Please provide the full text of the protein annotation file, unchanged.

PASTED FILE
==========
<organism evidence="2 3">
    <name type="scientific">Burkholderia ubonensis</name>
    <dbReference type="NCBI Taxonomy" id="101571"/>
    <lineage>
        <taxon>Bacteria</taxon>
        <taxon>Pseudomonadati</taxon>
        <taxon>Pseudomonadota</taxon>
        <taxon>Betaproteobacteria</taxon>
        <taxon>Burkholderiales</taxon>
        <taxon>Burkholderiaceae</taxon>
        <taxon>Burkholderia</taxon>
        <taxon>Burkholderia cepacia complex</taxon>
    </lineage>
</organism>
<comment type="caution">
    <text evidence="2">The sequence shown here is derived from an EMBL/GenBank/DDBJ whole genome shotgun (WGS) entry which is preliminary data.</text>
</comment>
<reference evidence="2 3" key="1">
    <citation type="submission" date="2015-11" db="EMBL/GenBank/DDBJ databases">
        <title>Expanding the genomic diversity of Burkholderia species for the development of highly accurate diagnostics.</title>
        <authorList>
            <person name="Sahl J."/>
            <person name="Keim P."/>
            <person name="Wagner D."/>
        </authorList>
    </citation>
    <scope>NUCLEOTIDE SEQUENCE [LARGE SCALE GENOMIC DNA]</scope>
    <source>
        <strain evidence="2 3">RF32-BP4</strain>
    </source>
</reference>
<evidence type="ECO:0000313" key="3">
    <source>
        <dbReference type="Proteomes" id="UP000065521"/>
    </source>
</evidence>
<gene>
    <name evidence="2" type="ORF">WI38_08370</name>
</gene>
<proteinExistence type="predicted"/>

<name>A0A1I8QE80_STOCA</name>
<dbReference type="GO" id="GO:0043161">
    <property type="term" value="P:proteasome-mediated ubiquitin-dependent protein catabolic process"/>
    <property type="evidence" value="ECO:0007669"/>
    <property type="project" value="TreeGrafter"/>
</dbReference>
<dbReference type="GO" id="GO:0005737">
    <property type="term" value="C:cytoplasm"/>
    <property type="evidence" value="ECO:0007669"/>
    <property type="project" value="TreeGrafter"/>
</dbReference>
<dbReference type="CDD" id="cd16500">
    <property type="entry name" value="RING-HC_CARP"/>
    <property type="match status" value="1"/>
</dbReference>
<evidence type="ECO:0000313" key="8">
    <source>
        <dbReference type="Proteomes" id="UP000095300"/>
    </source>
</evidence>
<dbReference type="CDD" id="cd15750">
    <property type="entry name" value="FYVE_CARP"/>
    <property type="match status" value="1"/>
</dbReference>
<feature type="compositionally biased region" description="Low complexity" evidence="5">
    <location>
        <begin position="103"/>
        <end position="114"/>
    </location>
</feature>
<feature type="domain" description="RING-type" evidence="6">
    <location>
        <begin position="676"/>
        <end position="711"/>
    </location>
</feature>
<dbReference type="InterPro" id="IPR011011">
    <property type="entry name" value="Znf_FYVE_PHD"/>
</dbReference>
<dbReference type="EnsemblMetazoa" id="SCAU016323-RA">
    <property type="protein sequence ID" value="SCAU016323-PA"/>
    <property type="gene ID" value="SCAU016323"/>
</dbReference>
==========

<organism evidence="2 3">
    <name type="scientific">Burkholderia ubonensis</name>
    <dbReference type="NCBI Taxonomy" id="101571"/>
    <lineage>
        <taxon>Bacteria</taxon>
        <taxon>Pseudomonadati</taxon>
        <taxon>Pseudomonadota</taxon>
        <taxon>Betaproteobacteria</taxon>
        <taxon>Burkholderiales</taxon>
        <taxon>Burkholderiaceae</taxon>
        <taxon>Burkholderia</taxon>
        <taxon>Burkholderia cepacia complex</taxon>
    </lineage>
</organism>
<comment type="caution">
    <text evidence="2">The sequence shown here is derived from an EMBL/GenBank/DDBJ whole genome shotgun (WGS) entry which is preliminary data.</text>
</comment>
<reference evidence="2 3" key="1">
    <citation type="submission" date="2015-11" db="EMBL/GenBank/DDBJ databases">
        <title>Expanding the genomic diversity of Burkholderia species for the development of highly accurate diagnostics.</title>
        <authorList>
            <person name="Sahl J."/>
            <person name="Keim P."/>
            <person name="Wagner D."/>
        </authorList>
    </citation>
    <scope>NUCLEOTIDE SEQUENCE [LARGE SCALE GENOMIC DNA]</scope>
    <source>
        <strain evidence="2 3">RF32-BP4</strain>
    </source>
</reference>
<evidence type="ECO:0000313" key="3">
    <source>
        <dbReference type="Proteomes" id="UP000065521"/>
    </source>
</evidence>
<gene>
    <name evidence="2" type="ORF">WI38_08370</name>
</gene>
<proteinExistence type="predicted"/>

<name>A0A1I8QE80_STOCA</name>
<dbReference type="GO" id="GO:0043161">
    <property type="term" value="P:proteasome-mediated ubiquitin-dependent protein catabolic process"/>
    <property type="evidence" value="ECO:0007669"/>
    <property type="project" value="TreeGrafter"/>
</dbReference>
<dbReference type="GO" id="GO:0005737">
    <property type="term" value="C:cytoplasm"/>
    <property type="evidence" value="ECO:0007669"/>
    <property type="project" value="TreeGrafter"/>
</dbReference>
<dbReference type="CDD" id="cd16500">
    <property type="entry name" value="RING-HC_CARP"/>
    <property type="match status" value="1"/>
</dbReference>
<evidence type="ECO:0000313" key="8">
    <source>
        <dbReference type="Proteomes" id="UP000095300"/>
    </source>
</evidence>
<dbReference type="CDD" id="cd15750">
    <property type="entry name" value="FYVE_CARP"/>
    <property type="match status" value="1"/>
</dbReference>
<feature type="compositionally biased region" description="Low complexity" evidence="5">
    <location>
        <begin position="103"/>
        <end position="114"/>
    </location>
</feature>
<feature type="domain" description="RING-type" evidence="6">
    <location>
        <begin position="676"/>
        <end position="711"/>
    </location>
</feature>
<dbReference type="InterPro" id="IPR011011">
    <property type="entry name" value="Znf_FYVE_PHD"/>
</dbReference>
<dbReference type="EnsemblMetazoa" id="SCAU016323-RA">
    <property type="protein sequence ID" value="SCAU016323-PA"/>
    <property type="gene ID" value="SCAU016323"/>
</dbReference>